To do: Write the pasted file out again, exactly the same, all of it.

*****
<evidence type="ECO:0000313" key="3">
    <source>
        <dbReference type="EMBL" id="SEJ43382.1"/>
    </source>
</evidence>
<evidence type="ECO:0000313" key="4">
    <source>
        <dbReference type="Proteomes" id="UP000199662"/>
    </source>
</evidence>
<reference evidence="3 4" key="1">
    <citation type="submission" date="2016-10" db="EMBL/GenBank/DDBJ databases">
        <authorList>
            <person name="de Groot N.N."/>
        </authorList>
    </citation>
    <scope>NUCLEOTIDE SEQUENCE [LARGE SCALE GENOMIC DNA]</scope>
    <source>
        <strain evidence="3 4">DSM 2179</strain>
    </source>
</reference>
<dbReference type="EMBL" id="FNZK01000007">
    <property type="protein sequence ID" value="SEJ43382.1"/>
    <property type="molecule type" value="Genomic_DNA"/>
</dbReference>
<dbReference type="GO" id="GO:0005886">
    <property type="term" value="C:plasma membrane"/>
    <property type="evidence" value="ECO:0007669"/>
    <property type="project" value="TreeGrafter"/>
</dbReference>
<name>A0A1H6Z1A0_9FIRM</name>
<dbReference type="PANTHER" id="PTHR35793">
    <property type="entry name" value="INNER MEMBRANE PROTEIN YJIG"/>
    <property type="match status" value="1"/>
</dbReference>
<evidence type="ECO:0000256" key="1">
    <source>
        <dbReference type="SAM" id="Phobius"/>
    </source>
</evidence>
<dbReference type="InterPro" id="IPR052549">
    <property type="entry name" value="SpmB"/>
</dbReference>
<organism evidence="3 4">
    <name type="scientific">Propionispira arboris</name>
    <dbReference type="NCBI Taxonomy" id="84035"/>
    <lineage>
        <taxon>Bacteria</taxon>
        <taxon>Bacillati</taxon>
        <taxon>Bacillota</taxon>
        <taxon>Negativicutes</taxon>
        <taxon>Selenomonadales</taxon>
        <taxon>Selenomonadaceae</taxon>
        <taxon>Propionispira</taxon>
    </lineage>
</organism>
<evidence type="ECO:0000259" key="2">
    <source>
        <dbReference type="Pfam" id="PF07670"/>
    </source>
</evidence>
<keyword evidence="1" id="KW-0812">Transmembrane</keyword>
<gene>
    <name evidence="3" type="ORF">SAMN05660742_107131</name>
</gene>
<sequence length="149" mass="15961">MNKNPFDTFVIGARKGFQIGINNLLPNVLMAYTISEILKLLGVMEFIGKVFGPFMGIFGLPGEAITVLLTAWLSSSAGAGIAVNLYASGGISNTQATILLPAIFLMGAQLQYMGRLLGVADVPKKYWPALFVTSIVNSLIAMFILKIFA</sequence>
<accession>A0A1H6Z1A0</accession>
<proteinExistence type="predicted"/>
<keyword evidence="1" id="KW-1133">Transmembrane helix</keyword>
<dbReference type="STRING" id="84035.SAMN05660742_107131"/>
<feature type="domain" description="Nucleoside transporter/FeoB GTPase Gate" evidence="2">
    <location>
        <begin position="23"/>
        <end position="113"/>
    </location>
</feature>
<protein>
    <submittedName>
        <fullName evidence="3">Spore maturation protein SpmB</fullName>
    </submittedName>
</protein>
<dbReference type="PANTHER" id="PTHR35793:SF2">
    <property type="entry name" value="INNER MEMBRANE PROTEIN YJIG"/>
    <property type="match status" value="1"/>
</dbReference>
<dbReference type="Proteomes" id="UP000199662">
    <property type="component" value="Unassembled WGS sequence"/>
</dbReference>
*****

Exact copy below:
<evidence type="ECO:0000313" key="3">
    <source>
        <dbReference type="EMBL" id="SEJ43382.1"/>
    </source>
</evidence>
<evidence type="ECO:0000313" key="4">
    <source>
        <dbReference type="Proteomes" id="UP000199662"/>
    </source>
</evidence>
<reference evidence="3 4" key="1">
    <citation type="submission" date="2016-10" db="EMBL/GenBank/DDBJ databases">
        <authorList>
            <person name="de Groot N.N."/>
        </authorList>
    </citation>
    <scope>NUCLEOTIDE SEQUENCE [LARGE SCALE GENOMIC DNA]</scope>
    <source>
        <strain evidence="3 4">DSM 2179</strain>
    </source>
</reference>
<dbReference type="EMBL" id="FNZK01000007">
    <property type="protein sequence ID" value="SEJ43382.1"/>
    <property type="molecule type" value="Genomic_DNA"/>
</dbReference>
<dbReference type="GO" id="GO:0005886">
    <property type="term" value="C:plasma membrane"/>
    <property type="evidence" value="ECO:0007669"/>
    <property type="project" value="TreeGrafter"/>
</dbReference>
<name>A0A1H6Z1A0_9FIRM</name>
<dbReference type="PANTHER" id="PTHR35793">
    <property type="entry name" value="INNER MEMBRANE PROTEIN YJIG"/>
    <property type="match status" value="1"/>
</dbReference>
<evidence type="ECO:0000256" key="1">
    <source>
        <dbReference type="SAM" id="Phobius"/>
    </source>
</evidence>
<dbReference type="InterPro" id="IPR052549">
    <property type="entry name" value="SpmB"/>
</dbReference>
<organism evidence="3 4">
    <name type="scientific">Propionispira arboris</name>
    <dbReference type="NCBI Taxonomy" id="84035"/>
    <lineage>
        <taxon>Bacteria</taxon>
        <taxon>Bacillati</taxon>
        <taxon>Bacillota</taxon>
        <taxon>Negativicutes</taxon>
        <taxon>Selenomonadales</taxon>
        <taxon>Selenomonadaceae</taxon>
        <taxon>Propionispira</taxon>
    </lineage>
</organism>
<evidence type="ECO:0000259" key="2">
    <source>
        <dbReference type="Pfam" id="PF07670"/>
    </source>
</evidence>
<keyword evidence="1" id="KW-0812">Transmembrane</keyword>
<gene>
    <name evidence="3" type="ORF">SAMN05660742_107131</name>
</gene>
<sequence length="149" mass="15961">MNKNPFDTFVIGARKGFQIGINNLLPNVLMAYTISEILKLLGVMEFIGKVFGPFMGIFGLPGEAITVLLTAWLSSSAGAGIAVNLYASGGISNTQATILLPAIFLMGAQLQYMGRLLGVADVPKKYWPALFVTSIVNSLIAMFILKIFA</sequence>
<accession>A0A1H6Z1A0</accession>
<proteinExistence type="predicted"/>
<keyword evidence="1" id="KW-1133">Transmembrane helix</keyword>
<dbReference type="STRING" id="84035.SAMN05660742_107131"/>
<feature type="domain" description="Nucleoside transporter/FeoB GTPase Gate" evidence="2">
    <location>
        <begin position="23"/>
        <end position="113"/>
    </location>
</feature>
<protein>
    <submittedName>
        <fullName evidence="3">Spore maturation protein SpmB</fullName>
    </submittedName>
</protein>
<dbReference type="PANTHER" id="PTHR35793:SF2">
    <property type="entry name" value="INNER MEMBRANE PROTEIN YJIG"/>
    <property type="match status" value="1"/>
</dbReference>
<dbReference type="Proteomes" id="UP000199662">
    <property type="component" value="Unassembled WGS sequence"/>
</dbReference>